We and others have shown a normalizing effect of hormone replacement therapy (HRT), containing 17bestradiol and a gestagen, on liver enzymes, which may point towards a protective effect on hepatocyte integrity. Marked architectural changes, including nodular regenerative hyperplasia, multiple focal nodular hyperplasia and cirrhosis are observed in some patients and are associated with a risk of liver-related complications. These changes are frequently associated with vascular disorders such as obliterative portal venopathy, probably related to congenitally abnormal vessels. Steatosis, steatofibrosis, and steatohepatitis are seen and may be caused by metabolic disorders. In addition, bile duct alterations resembling small duct sclerosing cholangitis are observed in several patients. Presently, it is not known whether these perturbations in liver morphology and in liver-derived enzymes are related to functional defects in females with TS and whether this may change by HRT. To further explore quantitative liver function in TS, we examined adult women with TS on and off HRT and compared them with a control group of age matched normal women. We used the galactose elimination capacity to assess hepatocyte cytosol activity, the plasma clearance of indocyanine green to assess hepatic blood flow and excretory liver cell function independently of hepatic blood flow, the antipyrine plasma clearance to estimate hepatic microsomal system activity, and the functional hepatic nitrogen clearance to assess mitochondrial- cytosolic metabolic capacity for conversion of amino-nitrogen.We assumed that one or more these metabolic liver functions would be diminished in untreated TS and normalized by HRT. Our principal objective was to understand mechanistically how HRT improves liver function in TS.

  Eligibility

Genders Eligible for Study:   Female
Accepts Healthy Volunteers:   Yes
Criteria

Inclusion Criteria:

  • Turner syndrome by karyotype

Exclusion Criteria:

  • Thyroid abnormality
  • Glucocorticoid treatment
  Contacts and Locations
Choosing to participate in a study is an important personal decision. Talk with your doctor and family members or friends about deciding to join a study. To learn more about this study, you or your doctor may contact the study research staff using the Contacts provided below. For general information, see Learn About Clinical Studies.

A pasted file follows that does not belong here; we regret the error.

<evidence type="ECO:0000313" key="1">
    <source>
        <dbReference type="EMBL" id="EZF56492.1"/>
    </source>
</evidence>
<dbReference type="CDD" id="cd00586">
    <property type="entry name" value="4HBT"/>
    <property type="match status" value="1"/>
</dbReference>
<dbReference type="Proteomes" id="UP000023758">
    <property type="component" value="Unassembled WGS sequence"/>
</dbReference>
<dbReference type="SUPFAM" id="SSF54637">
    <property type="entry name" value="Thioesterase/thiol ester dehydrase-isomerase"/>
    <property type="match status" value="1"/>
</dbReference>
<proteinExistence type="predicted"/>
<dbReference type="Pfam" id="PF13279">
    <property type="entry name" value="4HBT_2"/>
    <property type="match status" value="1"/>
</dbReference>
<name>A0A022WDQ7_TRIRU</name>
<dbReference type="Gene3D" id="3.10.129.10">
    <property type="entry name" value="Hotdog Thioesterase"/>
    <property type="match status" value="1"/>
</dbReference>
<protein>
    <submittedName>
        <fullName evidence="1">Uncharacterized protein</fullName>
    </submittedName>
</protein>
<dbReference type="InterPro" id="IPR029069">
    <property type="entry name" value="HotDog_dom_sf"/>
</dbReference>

Please refer to this study by its ClinicalTrials.gov identifier: NCT00825617

Locations
Denmark
Medical department M and Investigational Laboratories
Aarhus C, Jutland, Denmark, 8000
Sponsors and Collaborators
University of Aarhus
Investigators
Principal Investigator: J S Christíansen, Professor Medical departmnet M, Aarhus University Hospital, NBG, Denamrk,
  More Information

No publications provided

Responsible Party: MD, PhD, DMSc Claus H. Gravholt, Medical department M, Aarhus University Hospital, Denmark
ClinicalTrials.gov Identifier: NCT00825617     History of Changes
Other Study ID Numbers: 19963561
Study First Received: January 20, 2009
Last Updated: January 20, 2009
Health Authority: Denmark: Danish Dataprotection Agency
Denmark: Danish Medicines Agency
Denmark: Ethics Committee

Keywords provided by University of Aarhus:
TS
HRT
Liver function tests

Additional relevant MeSH terms:
Gonadal Dysgenesis
Primary Ovarian Insufficiency
Syndrome
Turner Syndrome
Adnexal Diseases
Cardiovascular Abnormalities
Cardiovascular Diseases
Chromosome Disorders
Congenital Abnormalities
Disease
Disorders of Sex Development
Endocrine System Diseases
Genetic Diseases, Inborn
Genital Diseases, Female
Gonadal Disorders
Heart Defects, Congenital
Heart Diseases
Ovarian Diseases
Pathologic Processes
Sex Chromosome Disorders
Sex Chromosome Disorders of Sex Development
Urogenital Abnormalities
Hormones
Hormones, Hormone Substitutes, and Hormone Antagonists
Pharmacologic Actions
Physiological Effects of Drugs

ClinicalTrials.gov processed this record on November 27, 2014